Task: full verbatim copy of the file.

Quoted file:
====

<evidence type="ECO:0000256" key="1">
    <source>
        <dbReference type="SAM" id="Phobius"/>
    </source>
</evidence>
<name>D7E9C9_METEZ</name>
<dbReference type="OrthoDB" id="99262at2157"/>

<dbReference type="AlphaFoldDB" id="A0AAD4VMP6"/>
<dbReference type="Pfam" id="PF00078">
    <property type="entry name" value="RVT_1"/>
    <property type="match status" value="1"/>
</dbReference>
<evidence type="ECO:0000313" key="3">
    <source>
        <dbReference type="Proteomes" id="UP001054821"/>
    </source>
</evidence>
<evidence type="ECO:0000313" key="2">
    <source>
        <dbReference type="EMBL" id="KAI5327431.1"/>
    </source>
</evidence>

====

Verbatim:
<evidence type="ECO:0000256" key="1">
    <source>
        <dbReference type="SAM" id="Phobius"/>
    </source>
</evidence>
<name>D7E9C9_METEZ</name>
<dbReference type="OrthoDB" id="99262at2157"/>

<dbReference type="AlphaFoldDB" id="A0AAD4VMP6"/>
<dbReference type="Pfam" id="PF00078">
    <property type="entry name" value="RVT_1"/>
    <property type="match status" value="1"/>
</dbReference>
<evidence type="ECO:0000313" key="3">
    <source>
        <dbReference type="Proteomes" id="UP001054821"/>
    </source>
</evidence>
<evidence type="ECO:0000313" key="2">
    <source>
        <dbReference type="EMBL" id="KAI5327431.1"/>
    </source>
</evidence>